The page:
Four treated after semi carrying anhydrous ammonia, train collide near Murdock, Minn.
MURDOCK -- Four people were treated at the Swift County-Benson Hospital for inhalation of anhydrous ammonia, and two were subsequently transported by air ambulance following a semi-truck and train accident Tuesday morning west of Murdock, the Swi...
MURDOCK - Four people were treated at the Swift County-Benson Hospital for inhalation of anhydrous ammonia, and two were subsequently transported by air ambulance following a semi-truck and train accident Tuesday morning west of Murdock, the Swift County Sheriff’s Office reported.
The driver of the semi and trailer rig was transported to the hospital in Benson and airlifted. There was no report on his condition or identity, and there was no further information about any of the injured.
Anhydrous ammonia leaking from the damaged tank being pulled by the truck forced the closing of U.S. Highway 12 west of Murdock. It also led the Kerkhoven-Murdock-Sunburg Schools to evacuate elementary students in Murdock to the high school in Kerkhoven as a precaution.
Swift County Sheriff John Holtz said Tuesday evening that the highway was likely to be closed into the night hours, and possibly all night, depending on the progress at the site.
Emergency crews were working to end the threat posed as anhydrous ammonia continued to leak at the accident site, which was near the Koch Nitrogen Co. fertilizer terminal west of Murdock along U.S. Highway 12.
The collision occurred around 8:30 a.m. Tuesday at the intersection of 60th Street Southeast and Highway 12. A 102-car train with three locomotives was proceeding east at the site and the truck was proceeding north when the engine struck the rear end of the truck.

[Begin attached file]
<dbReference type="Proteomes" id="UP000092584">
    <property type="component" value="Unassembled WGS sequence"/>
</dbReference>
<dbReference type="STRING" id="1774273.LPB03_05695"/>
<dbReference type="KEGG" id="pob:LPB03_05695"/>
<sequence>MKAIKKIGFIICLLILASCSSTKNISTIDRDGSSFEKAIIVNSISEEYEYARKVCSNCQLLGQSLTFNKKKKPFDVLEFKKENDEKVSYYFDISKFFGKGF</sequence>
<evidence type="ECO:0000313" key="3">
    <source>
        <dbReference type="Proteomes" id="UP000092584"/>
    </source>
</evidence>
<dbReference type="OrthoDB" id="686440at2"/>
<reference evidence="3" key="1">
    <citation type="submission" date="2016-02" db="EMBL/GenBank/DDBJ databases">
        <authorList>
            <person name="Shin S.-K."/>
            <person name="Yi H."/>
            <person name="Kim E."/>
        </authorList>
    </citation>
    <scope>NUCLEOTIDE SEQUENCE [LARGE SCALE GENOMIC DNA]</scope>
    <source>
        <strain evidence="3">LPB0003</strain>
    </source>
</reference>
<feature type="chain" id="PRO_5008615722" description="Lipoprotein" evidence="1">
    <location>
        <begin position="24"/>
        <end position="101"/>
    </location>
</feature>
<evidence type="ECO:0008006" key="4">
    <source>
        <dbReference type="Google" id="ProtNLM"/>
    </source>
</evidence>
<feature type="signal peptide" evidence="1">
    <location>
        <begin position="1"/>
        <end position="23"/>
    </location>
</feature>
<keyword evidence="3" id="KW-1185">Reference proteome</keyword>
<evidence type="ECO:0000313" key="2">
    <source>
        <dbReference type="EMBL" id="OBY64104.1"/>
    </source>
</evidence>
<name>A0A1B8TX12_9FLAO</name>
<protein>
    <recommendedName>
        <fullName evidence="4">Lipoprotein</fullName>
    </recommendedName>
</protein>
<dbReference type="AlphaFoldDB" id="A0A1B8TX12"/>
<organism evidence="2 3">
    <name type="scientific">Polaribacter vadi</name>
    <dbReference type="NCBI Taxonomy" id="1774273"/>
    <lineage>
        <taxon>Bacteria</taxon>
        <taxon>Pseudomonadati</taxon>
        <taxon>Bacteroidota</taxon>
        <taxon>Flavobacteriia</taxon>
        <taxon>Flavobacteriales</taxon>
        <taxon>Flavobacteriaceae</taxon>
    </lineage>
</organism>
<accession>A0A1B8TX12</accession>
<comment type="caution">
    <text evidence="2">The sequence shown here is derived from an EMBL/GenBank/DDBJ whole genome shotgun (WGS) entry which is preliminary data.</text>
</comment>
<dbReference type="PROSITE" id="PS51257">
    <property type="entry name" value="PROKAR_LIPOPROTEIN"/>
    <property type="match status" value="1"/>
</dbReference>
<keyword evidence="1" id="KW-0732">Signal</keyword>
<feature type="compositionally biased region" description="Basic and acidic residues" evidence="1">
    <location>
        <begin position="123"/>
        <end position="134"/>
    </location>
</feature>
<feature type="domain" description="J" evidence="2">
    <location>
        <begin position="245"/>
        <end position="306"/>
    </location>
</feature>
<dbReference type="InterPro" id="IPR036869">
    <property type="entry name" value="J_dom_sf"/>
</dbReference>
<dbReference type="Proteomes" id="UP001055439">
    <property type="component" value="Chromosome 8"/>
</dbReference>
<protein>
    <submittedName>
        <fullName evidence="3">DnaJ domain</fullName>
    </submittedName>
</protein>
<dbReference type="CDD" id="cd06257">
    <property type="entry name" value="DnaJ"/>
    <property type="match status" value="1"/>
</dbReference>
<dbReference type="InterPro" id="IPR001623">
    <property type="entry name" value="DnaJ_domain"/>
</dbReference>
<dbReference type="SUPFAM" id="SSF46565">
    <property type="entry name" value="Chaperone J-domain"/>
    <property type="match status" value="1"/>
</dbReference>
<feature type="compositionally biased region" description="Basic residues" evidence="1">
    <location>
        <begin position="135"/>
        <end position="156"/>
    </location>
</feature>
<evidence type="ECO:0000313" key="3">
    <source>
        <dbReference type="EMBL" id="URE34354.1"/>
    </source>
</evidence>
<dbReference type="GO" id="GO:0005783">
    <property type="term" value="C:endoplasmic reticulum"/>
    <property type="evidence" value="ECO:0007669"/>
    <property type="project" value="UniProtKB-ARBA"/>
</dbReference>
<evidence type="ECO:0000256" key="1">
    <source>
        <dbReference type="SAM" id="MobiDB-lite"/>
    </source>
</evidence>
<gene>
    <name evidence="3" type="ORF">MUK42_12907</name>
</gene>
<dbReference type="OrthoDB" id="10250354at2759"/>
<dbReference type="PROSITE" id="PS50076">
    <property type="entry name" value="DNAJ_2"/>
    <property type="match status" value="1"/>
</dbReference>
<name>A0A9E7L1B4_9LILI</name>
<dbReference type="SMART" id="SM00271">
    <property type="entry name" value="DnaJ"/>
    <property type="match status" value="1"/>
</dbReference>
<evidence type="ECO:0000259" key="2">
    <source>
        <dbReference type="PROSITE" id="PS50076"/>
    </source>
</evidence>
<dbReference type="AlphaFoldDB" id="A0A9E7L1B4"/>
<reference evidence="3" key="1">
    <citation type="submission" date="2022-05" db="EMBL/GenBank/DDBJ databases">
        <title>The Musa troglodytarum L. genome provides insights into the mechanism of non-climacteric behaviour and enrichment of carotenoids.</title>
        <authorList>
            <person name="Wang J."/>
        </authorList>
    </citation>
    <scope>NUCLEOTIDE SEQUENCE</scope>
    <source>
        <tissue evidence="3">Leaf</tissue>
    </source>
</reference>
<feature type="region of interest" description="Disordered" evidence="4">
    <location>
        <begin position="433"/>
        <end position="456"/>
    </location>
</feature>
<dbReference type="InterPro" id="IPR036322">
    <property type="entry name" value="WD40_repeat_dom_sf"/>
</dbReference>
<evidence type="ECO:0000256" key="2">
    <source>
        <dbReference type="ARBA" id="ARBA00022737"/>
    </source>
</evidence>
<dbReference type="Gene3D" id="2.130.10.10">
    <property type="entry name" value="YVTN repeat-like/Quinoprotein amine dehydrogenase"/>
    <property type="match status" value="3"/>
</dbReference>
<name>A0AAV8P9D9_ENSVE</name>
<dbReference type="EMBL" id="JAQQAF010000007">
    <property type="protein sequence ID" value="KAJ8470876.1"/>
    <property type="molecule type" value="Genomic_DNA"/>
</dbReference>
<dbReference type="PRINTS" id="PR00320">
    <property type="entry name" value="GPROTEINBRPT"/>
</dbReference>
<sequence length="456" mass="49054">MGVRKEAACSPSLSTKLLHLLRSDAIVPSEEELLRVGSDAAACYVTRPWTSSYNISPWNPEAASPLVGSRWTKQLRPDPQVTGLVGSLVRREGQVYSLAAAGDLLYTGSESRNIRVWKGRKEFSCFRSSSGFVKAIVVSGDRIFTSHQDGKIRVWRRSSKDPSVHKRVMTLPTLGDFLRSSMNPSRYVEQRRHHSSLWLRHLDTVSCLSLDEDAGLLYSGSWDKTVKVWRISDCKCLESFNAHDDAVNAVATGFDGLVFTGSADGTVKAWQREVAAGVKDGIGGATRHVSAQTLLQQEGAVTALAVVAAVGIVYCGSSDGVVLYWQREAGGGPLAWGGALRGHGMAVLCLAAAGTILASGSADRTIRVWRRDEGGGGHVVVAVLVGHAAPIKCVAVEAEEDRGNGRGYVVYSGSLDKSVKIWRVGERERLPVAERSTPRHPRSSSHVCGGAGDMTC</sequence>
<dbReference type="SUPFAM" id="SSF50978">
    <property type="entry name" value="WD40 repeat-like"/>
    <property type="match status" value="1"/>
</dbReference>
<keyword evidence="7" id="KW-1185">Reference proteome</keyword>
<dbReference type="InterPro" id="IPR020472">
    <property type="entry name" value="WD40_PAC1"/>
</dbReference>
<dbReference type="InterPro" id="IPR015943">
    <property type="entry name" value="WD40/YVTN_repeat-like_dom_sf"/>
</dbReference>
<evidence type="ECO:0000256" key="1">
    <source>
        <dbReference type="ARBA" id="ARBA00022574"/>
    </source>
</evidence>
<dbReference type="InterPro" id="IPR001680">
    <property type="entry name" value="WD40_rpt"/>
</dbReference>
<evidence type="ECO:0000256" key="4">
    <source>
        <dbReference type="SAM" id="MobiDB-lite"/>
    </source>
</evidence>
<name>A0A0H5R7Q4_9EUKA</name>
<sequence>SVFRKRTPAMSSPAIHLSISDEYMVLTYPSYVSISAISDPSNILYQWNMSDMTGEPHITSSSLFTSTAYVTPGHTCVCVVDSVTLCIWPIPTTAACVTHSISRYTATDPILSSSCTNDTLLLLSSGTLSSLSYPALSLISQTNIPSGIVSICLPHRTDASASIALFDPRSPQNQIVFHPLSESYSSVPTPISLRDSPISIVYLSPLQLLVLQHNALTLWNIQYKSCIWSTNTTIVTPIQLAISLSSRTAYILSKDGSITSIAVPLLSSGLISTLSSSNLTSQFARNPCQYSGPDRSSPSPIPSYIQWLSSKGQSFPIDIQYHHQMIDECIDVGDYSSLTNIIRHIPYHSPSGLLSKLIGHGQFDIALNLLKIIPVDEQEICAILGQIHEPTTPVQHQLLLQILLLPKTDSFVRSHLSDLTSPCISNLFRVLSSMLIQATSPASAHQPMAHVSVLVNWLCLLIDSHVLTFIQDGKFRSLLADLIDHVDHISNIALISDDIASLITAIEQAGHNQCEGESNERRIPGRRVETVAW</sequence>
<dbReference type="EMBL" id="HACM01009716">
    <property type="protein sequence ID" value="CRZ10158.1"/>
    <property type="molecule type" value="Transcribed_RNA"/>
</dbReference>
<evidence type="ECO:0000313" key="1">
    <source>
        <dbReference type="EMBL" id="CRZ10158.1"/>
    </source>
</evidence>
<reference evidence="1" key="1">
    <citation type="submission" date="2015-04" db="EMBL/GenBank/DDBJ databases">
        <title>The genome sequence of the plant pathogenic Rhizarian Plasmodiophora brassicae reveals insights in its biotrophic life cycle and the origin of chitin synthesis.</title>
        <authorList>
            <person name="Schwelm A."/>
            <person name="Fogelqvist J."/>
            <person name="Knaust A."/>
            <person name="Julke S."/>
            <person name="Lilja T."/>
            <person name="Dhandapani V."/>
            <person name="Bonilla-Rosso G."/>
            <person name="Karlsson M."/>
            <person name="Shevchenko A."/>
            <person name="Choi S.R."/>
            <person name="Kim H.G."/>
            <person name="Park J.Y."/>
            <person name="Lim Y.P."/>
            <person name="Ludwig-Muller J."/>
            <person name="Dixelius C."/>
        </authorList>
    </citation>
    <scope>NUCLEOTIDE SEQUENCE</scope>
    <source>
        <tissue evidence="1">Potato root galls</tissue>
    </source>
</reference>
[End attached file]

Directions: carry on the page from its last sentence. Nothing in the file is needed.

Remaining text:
The train was carrying oil from a site west of Minot, N.D., and on its way to Missouri, according to Amy McBeth, BNSF Railway spokeswoman. She said a three-person crew on the train were taken to a hospital for observation and released.
The train cars did not derail. The railroad believes there was only minor damage to the train and that it will be able to continue to its destination after an inspection.
Two Koch Nitrogen employees and two third-party truck drivers were present at the facility near where the accident occurred, and they immediately evacuated, according to Paul Baltzer, Koch spokesman. One of the drivers was taken to a medical facility for observation and has been released. Others present at the terminal did not suffer any injuries and returned to the terminal after the “all clear” was given by first responders at approximately 9:30 a.m., he said.
Murdock Fire Chief Patrick Wilke said the volunteer firefighters from the area were trucking water to the site to keep a continuous spray of water on the leaking tank. He estimated that by mid-afternoon they had hauled 60,000 gallons of water.
The damaged tank held an estimated 9,000 gallons of anhydrous ammonia. A hazardous materials team from Morris was at the site and was attempting to move the anhydrous ammonia from the damaged tank to another.
There are no residences located near the site, but law officers urged everyone to stay more than two miles from the site.
KMS Superintendent Martin Heidelberger said the decision to move the kindergarten through sixth-grade elementary students to Kerkhoven was made as a precaution shortly after the school was notified of the accident. The sixth-grade class was on a visit to the state Capitol, but there were still nearly 300 students and school staff to transport.
The students were brought to the high school auditorium in Kerkhoven and viewed a short movie as faculty held a huddle to plan the day.The students were treated to a picnic lunch in the gymnasium. The gymnasium, commons area and auditorium provided room to hold classes.
“Some learning still took place,” said Heidelberger. “The kids thought it was great.”
The school was not able to send two buses on routes that would have gone within two miles of the accident site. The parents of those children were contacted and picked up the students at the school.